Finance Ministers and Central bank chiefs of G20 countries, including RBI Governor Raghuram Rajan, met here on Friday to figure out how to boost global economic growth amid continued slowdown and minimise risks.
Rajan arrived here on Friday to take part in the two-day meeting which would also be attended by Additional Finance Secretary Dinesh Sharma, who is representing Finance Minister Arun Jaitley.
Speaking at the meeting, International Monetary Fund (IMF) chief Christine Lagarde urged other countries to implement structural reforms along with China to strengthen their and the world’s economies.
"China is not the only economy in need of structural reforms. In fact, structural reforms are fundamental for the success of every G20 economy," Lagarde said.
"This was clearly recognised in the G-20’s 2009 framework for strong, stable and balanced growth," she said, referring to an agreement signed at the G-20’s Pittsburgh Summit in September 2009.
"And it was given specificity in the over 800 commitments that G20 members made in their 2014 national growth strategies."
Lagarde said there is urgent need for G-20 countries to accelerate structural reforms.
"(They) have become even more pressing given the disappointing state of the global recovery. Activity weakened unexpectedly at the end of last year, which led us at the IMF to revise growth downward for this year and beyond.
"In this fragile environment, we need urgent action not only to boost economic potential, but also to boost confidence about the recovery and near-term growth," she said.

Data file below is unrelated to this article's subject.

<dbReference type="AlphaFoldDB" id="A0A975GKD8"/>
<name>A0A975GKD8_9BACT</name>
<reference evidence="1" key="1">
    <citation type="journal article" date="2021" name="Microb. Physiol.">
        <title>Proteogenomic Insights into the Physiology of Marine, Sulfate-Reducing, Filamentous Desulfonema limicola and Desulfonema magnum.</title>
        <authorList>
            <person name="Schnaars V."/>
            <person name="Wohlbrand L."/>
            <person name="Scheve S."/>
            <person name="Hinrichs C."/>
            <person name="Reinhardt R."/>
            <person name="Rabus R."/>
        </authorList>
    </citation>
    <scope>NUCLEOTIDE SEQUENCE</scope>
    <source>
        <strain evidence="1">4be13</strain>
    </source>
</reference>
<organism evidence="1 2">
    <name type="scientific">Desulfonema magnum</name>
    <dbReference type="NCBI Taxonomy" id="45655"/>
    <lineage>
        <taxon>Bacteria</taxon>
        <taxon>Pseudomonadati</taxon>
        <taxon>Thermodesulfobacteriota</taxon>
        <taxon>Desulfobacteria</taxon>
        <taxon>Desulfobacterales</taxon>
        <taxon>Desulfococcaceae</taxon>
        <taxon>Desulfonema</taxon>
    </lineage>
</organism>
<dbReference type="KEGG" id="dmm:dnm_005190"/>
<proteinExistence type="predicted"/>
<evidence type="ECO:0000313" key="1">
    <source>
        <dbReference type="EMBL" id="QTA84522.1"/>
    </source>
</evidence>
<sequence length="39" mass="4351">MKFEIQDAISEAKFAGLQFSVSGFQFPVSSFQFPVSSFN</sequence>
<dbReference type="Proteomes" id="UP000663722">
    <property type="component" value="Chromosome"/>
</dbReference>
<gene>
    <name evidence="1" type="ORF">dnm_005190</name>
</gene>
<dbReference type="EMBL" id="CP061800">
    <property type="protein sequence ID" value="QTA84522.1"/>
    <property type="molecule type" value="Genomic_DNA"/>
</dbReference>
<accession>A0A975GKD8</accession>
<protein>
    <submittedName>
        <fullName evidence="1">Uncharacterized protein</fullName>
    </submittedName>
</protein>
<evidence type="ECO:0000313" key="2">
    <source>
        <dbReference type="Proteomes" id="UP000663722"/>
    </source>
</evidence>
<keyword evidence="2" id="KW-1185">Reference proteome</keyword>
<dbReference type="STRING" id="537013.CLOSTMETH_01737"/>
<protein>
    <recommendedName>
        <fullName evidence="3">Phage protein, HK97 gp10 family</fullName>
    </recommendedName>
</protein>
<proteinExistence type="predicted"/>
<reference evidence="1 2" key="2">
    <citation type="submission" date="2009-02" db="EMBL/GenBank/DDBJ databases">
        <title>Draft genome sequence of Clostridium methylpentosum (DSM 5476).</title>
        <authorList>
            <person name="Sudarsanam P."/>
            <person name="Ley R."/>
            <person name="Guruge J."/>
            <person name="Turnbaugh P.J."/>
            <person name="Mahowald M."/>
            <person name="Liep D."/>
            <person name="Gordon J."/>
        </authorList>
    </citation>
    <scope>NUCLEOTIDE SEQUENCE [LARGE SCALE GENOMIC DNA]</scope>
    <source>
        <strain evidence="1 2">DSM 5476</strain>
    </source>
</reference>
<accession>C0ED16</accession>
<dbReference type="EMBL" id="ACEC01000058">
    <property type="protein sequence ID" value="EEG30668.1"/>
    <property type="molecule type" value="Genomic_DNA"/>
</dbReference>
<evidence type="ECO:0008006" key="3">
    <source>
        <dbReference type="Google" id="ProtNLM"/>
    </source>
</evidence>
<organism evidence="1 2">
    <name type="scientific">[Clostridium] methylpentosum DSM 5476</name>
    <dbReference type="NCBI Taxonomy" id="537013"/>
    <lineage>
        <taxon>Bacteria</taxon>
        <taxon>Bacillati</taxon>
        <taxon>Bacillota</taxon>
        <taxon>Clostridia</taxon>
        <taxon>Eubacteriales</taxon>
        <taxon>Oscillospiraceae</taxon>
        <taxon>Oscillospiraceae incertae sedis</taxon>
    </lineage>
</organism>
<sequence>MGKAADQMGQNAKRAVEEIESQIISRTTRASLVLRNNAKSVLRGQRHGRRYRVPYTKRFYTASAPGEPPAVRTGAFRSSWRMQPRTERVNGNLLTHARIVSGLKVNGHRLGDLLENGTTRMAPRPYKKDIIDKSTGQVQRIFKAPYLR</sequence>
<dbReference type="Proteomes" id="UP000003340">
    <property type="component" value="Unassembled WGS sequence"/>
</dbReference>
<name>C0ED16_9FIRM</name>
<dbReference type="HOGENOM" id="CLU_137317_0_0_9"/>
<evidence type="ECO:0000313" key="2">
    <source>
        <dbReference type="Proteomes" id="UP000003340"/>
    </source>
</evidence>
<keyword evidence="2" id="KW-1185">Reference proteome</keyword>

US Treasury Secretary Jack Lew urged countries to avoid competitive devaluation. He said it was increasingly important to use all available policy tools to address a shortfall in global demand.
China’s Finance Minister Lou Jiwei said structural reform was the best way to sustain economic growth in G20 countries.
Structural reform is crucial to a robust, balanced and sustainable economy, with governments working on coordinated top-down design, Lou told the meeting.
Lou suggested removal of trade barriers and more encouragement for companies to invest.
China still has ample room for fiscal policy adjustment, is likely to raise the deficit ratio and will continue to cut taxes to support innovation and small businesses, he said.
China raised its fiscal-deficit-to-GDP ratio to 2.3 per cent for 2015, compared with the 2014 target of 2.1 per cent, with the number expected to rise to 3 per cent or more in 2016.